The Diocesan Review Board examined the case and came to a consensus that Mulokozi’s alleged actions amounted to “boundary violations,” said Helen Osman, director of diocesan communications. For this reason, the diocese separated Mulokozi’s name from the list of priests it considers to be credibly accused of abuse.

Regardless, Gaydos took the board’s findings and expelled Mulokozi from the diocese, ensuring he would not be allowed to enter the entity’s boundaries.

“When the allegations came forward, they were significant enough that the bishop said, ‘You can’t even live in the diocese. We want you gone,’” Osman said. “That’s the reason we used the term expelled. He would not be welcome to live here.”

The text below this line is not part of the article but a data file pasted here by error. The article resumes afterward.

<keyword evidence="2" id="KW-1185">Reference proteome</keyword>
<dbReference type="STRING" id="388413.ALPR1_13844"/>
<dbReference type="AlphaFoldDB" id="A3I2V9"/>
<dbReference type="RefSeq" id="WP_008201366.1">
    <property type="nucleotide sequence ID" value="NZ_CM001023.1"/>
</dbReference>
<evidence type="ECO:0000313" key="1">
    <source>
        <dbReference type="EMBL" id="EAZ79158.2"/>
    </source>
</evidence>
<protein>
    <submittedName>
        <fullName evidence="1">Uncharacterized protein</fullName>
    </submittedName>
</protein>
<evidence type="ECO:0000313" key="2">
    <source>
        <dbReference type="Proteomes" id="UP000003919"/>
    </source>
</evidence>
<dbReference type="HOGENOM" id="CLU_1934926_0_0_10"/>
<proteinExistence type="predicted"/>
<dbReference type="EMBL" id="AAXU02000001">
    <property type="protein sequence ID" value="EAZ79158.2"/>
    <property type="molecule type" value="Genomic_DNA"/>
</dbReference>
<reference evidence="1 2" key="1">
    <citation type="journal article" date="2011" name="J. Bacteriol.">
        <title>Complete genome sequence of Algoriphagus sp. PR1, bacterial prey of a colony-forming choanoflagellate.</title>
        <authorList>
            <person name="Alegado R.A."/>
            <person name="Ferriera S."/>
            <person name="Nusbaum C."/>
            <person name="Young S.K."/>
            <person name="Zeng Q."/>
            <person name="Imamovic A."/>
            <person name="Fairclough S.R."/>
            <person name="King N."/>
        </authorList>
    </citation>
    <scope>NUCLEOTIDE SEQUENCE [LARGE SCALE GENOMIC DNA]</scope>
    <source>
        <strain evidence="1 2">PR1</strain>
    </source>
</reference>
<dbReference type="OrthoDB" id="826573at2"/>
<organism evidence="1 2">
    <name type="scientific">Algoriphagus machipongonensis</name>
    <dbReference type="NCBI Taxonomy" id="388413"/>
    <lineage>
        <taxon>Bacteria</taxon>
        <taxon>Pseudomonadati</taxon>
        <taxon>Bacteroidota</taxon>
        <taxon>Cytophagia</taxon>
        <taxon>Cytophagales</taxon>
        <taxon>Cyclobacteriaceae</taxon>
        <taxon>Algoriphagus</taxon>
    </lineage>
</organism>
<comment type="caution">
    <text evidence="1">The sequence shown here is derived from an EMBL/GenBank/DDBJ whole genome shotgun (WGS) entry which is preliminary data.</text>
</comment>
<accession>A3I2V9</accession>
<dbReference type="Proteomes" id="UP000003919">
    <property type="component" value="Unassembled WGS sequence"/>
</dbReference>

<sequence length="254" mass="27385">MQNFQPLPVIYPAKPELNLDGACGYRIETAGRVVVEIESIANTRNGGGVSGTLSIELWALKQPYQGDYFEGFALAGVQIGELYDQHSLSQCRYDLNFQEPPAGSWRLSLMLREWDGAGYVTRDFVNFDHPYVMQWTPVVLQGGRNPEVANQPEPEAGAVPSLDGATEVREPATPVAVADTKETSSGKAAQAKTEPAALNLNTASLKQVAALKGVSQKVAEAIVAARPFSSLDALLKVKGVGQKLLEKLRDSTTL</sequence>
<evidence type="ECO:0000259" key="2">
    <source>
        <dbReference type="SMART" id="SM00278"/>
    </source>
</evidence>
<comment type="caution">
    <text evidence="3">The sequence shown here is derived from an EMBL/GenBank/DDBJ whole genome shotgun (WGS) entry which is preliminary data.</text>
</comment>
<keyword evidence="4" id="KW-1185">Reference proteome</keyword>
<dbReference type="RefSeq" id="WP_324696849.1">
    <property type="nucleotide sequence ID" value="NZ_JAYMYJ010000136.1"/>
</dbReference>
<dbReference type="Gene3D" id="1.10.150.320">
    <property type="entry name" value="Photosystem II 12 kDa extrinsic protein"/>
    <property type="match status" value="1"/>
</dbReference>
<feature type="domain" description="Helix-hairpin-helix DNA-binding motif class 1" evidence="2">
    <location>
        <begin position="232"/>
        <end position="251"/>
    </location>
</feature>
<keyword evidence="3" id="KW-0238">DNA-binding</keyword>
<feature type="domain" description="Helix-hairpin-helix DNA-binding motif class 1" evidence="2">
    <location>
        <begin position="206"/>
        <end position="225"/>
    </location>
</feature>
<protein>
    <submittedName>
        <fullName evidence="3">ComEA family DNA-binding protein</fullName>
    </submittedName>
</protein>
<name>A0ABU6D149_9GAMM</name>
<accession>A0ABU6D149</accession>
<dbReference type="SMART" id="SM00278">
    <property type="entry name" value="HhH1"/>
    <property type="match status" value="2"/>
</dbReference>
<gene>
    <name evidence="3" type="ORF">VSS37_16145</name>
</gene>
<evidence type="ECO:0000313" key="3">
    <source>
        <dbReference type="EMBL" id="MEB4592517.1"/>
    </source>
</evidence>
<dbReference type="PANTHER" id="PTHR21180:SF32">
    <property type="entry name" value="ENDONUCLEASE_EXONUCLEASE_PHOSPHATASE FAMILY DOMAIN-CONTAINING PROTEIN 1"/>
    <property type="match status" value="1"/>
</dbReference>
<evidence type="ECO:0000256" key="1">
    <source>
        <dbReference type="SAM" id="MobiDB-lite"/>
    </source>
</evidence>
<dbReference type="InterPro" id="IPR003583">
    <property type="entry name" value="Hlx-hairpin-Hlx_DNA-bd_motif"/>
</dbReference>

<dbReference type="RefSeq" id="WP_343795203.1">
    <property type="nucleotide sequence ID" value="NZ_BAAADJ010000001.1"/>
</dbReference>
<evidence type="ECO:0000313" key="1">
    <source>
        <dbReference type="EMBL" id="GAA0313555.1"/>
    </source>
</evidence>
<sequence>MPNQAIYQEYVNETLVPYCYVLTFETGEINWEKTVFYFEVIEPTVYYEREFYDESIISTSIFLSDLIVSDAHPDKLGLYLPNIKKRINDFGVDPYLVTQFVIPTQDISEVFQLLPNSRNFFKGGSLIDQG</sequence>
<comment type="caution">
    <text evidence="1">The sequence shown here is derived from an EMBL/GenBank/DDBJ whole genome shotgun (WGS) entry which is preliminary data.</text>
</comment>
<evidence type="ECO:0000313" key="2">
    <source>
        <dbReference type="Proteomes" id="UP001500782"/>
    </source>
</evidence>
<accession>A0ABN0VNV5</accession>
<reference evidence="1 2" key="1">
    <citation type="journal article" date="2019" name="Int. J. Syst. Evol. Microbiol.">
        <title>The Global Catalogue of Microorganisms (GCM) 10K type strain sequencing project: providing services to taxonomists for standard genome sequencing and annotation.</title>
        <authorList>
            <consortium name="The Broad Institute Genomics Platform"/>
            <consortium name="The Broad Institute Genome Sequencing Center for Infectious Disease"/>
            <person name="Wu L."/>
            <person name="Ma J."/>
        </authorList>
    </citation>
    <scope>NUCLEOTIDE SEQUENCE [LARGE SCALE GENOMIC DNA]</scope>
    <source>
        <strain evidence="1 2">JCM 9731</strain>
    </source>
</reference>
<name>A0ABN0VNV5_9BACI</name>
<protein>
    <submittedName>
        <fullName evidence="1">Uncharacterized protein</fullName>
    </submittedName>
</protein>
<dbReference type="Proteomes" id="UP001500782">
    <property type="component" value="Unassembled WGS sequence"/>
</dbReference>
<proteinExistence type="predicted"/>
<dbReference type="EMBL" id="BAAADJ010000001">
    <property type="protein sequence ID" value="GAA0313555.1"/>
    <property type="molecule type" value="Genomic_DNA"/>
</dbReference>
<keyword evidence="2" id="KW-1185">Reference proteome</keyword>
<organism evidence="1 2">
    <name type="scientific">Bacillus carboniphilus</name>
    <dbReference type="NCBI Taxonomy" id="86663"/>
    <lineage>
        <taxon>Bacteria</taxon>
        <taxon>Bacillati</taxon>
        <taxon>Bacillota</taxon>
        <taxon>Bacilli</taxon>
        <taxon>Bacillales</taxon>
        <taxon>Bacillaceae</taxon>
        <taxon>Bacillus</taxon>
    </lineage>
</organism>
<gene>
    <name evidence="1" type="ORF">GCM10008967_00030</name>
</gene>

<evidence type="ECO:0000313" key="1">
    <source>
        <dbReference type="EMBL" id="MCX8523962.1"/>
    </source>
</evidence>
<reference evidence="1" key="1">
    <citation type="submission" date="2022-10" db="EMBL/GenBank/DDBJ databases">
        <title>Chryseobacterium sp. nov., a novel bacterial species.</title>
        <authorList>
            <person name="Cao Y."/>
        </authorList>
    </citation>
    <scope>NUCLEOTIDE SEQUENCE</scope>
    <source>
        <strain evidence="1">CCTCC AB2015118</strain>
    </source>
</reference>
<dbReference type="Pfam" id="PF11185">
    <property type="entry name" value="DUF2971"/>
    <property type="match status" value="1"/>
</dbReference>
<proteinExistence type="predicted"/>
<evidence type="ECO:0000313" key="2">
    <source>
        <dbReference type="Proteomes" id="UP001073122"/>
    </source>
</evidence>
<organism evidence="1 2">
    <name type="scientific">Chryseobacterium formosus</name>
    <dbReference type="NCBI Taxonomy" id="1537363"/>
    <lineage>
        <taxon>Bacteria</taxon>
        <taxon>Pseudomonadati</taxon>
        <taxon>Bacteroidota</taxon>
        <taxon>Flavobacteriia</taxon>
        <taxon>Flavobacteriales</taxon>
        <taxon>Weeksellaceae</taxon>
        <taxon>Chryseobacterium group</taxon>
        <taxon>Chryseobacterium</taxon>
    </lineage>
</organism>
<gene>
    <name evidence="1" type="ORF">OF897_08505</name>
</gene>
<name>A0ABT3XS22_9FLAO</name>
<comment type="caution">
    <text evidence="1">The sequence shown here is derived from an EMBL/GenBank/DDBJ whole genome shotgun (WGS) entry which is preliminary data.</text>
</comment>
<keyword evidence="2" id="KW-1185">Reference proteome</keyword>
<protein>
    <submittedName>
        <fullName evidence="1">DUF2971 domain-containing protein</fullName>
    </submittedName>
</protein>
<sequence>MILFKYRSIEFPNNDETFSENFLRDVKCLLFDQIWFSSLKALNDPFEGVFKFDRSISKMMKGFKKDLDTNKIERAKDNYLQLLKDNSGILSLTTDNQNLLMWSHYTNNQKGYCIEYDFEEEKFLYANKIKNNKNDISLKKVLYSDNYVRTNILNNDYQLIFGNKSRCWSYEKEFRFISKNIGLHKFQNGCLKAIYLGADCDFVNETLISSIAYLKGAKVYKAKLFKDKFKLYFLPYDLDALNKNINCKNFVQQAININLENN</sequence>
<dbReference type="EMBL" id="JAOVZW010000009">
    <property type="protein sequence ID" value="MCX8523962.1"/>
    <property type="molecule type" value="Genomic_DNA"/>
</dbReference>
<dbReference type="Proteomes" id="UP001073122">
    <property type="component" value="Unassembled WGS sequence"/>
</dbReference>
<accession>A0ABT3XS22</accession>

Before the bishop’s final decision, the diocese reportedly allowed Mulokozi to lead a high school prayer service while he was under investigation by police and the review board.

Mulokozi emailed a statement to SPD in 2015, outlining his account of the allegation and the events afterward. He said he was already scheduled to lead a baccalaureate prayer service in La Monte, and the diocese allowed him to carry out the service before leaving for Liberty.

Osman said the diocese has no record of allowing Mulokozi to lead the prayer service or of the person who could have given him permission to do so. The diocese’s standard procedures prevent clergy from acting publicly as a priest while on suspension.

The provincial director of Missionaries of the Precious Blood said he was also unaware Mulokozi was allowed to lead the high school prayer service while on suspension. Father Joe Nassal, who heads the order’s Kansas City province, said it was inappropriate to allow the priest to spend more time around minors while under investigation for misconduct with a teenage girl.